Dalton had broken away from the cartoonish depiction of the role to the cigarette-smoking, cold-blooded assassin that Ian Fleming had conceived. He made a push for the producers to increase the dramatic aspects of Bond, making him more of a man on a mission than a charming superspy, and completely tone down the humor. That decision would ultimately backfire on his next entry, 1989’s Licence to Kill. Although Kill did well overseas, it sunk like a rock in America when competing in a brutal summer of sequels that included Lethal Weapon 2, Indiana Jones and the Last Crusade, Ghostbusters II, and the original blockbuster, Batman. The audiences turned their back against this edgy new Bond and they were not in support of its Miami Vice-style premise; however, the Bond producers still felt Dalton was their guy and all he needed was a third film to be accepted by the public.
While contracted for a third outing as Bond, Dalton chose to find roles that played against type. He earned positive notices for his role as a dying lawyer seeking to enjoy what’s left of his life in the British comedy, Hawks. Dalton’s more high profile role outside of Bond was the villainous Neville Sinclair in Disney’s The Rocketeer. Even as a Nazi spy posing as an Errol Flynn-type movie star, Dalton still comes across as sexy and charming in his scenes with Jennifer Connelly. The same would be true for his performance as Rhett Butler in the Gone with the Wind sequel miniseries, Scarlett.
By 1993, Dalton grew tired of the legal issues that prevented a new Bond film from hitting the screen. Initial plans had his third Bond entry involve a chemical factory bombing in Scotland, hi-tech weaponry, and a complete overhaul of the key production staff. Eventually, the treatment was scrapped and matters were not helped by the flops Dalton suffered at the box office. In 1994, Dalton and the Bond producers mutually agreed to part ways, paving the way for Pierce Brosnan to finally become the new 007.
Dalton reverted to supporting roles, mostly in television and box office busts such as The Beautician and the Beast, American Outlaws, and Looney Tunes: Back in Action. The latter had him playing a Bond-like superspy father to Brendan Fraser. He returned to the stage in 2003 to play Lord Asriel in His Dark Materials. Then the late 2000s saw a nice resurgence for Dalton when he took a dark comedic turn as the neighborhood watch leader committing murders in a small English village in the Simon Pegg/Nick Frost hit, Hot Fuzz. He then lent his voice talents to Toy Story 3 as Mr. Pricklepants and would reprise the role in the semi-sequel short films made after its release. On television, Dalton had two memorable roles as the Lord President of the Time Lords on Doctor Who and the MI6 scientist gone rogue on Chuck.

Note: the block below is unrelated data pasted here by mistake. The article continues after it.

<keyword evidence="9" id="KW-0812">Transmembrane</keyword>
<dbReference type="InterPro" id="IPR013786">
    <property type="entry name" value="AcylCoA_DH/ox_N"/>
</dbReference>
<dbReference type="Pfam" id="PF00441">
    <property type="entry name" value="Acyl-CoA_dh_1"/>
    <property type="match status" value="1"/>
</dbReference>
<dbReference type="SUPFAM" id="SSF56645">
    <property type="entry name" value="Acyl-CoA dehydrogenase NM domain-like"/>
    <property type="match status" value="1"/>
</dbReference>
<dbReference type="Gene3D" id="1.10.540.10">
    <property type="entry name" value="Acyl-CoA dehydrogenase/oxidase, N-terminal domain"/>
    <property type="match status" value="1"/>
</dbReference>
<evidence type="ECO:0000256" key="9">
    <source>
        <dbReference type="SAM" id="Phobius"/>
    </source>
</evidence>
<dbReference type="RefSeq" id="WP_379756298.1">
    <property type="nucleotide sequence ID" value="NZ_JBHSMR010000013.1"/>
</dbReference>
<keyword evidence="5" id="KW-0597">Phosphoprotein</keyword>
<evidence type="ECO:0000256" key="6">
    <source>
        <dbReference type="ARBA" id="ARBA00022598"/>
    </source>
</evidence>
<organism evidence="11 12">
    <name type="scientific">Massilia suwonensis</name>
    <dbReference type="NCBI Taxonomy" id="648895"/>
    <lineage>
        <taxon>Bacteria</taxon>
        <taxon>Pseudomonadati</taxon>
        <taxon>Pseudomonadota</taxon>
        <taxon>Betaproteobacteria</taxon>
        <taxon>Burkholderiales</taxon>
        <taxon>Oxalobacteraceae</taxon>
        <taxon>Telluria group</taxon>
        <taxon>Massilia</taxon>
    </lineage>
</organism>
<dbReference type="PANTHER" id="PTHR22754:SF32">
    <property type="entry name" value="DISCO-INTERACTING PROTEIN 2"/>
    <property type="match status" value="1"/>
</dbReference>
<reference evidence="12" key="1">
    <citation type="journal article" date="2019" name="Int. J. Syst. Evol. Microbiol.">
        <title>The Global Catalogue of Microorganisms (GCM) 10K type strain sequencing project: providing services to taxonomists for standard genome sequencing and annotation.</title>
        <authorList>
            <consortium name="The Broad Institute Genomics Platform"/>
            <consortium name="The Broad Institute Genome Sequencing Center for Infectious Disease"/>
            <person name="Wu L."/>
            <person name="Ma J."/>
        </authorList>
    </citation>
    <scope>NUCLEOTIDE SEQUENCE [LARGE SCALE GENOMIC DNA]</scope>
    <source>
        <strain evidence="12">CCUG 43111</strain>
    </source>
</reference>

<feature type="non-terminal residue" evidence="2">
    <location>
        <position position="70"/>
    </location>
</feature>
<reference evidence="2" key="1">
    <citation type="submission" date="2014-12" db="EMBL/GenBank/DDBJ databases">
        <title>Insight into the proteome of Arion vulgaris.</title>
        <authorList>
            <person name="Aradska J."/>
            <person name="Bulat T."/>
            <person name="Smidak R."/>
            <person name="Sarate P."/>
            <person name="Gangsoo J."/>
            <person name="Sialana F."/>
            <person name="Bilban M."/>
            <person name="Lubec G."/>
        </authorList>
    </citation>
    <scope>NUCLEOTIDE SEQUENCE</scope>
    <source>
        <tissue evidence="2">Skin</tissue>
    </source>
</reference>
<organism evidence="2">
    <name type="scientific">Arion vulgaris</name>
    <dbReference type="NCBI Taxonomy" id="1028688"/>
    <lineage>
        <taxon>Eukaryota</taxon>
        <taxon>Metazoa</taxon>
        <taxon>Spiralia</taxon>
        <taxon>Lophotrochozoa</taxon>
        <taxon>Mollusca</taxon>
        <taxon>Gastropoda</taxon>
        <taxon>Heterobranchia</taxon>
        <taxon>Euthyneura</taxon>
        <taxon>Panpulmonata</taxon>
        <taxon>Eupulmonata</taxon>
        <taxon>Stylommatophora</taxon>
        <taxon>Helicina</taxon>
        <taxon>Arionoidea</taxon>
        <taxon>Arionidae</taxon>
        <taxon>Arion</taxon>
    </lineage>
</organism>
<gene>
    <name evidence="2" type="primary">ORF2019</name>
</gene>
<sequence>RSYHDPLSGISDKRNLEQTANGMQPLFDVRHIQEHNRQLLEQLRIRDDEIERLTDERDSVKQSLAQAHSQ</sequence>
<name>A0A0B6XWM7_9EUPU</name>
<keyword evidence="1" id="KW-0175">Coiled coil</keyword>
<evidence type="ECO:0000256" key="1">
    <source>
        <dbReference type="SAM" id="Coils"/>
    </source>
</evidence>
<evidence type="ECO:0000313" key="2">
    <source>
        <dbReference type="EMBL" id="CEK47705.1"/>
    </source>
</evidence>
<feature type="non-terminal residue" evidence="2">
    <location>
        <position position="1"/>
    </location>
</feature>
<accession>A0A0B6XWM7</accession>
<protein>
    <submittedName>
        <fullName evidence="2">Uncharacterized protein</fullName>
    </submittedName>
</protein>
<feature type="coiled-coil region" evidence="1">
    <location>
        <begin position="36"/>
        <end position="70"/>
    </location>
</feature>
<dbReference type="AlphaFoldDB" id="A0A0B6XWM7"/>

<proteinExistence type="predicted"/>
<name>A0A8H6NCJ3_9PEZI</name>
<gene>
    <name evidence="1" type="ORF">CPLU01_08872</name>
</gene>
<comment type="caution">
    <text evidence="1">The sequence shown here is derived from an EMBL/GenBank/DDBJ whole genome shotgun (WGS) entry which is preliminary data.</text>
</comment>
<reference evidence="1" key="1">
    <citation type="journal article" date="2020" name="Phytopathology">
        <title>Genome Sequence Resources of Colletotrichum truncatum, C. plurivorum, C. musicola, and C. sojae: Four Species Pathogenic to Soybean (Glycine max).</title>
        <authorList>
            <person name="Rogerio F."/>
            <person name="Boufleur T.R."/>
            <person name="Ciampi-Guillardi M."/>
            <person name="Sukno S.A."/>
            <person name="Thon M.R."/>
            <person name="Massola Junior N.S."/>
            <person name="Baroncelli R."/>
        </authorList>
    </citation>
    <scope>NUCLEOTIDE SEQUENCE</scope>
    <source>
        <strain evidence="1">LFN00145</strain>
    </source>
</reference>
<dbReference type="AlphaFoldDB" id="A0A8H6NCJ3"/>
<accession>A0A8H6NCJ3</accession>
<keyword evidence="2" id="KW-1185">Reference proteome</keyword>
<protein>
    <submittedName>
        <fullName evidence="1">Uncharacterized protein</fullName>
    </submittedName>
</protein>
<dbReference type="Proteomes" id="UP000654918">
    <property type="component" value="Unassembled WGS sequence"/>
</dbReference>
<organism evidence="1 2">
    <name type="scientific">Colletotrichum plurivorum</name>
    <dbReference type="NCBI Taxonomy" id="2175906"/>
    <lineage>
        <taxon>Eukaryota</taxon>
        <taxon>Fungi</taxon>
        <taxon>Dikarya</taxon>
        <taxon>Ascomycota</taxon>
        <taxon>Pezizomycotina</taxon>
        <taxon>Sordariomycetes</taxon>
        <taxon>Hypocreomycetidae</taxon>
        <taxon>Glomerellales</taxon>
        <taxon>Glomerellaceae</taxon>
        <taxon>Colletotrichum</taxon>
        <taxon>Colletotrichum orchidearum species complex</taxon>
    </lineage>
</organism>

Dalton’s most recent comeback role has arrived with Showtime’s Penny Dreadful. Produced by the team that made the most recent Bond film Skyfall, Dreadful has Dalton playing African explorer, Sir Malcolm Murray, who is out to find his missing daughter while teaming with some unique characters to take on the supernatural in Victorian London. Since its series premiere, Dalton has received a warm reception from critics and a new generation of fans.
In recent years, Bond fans have become more warmer in retrospect to Dalton’s two performances as 007. Many believe he deserved another chance at the role and that he helped pave the way for the reality-based work of Daniel Craig in the current reboot direction of the series. We can only wonder how different the Bond franchise and Dalton’s career could have been had that third film been made; however, the freedom to play a variety of characters on screen and stage is the true joy of Dalton’s work as an actor. As I learned in writing this piece, Dalton had considered playing Bond in Goldeneye under the condition that it would be his last film. When the Bond producers expressed their desire to lock him into four more entries afterwords, Dalton did not want to be locked into an iconic role for another decade. It was a decision not made by an egotistical movie star. It was made by a true artist of the craft.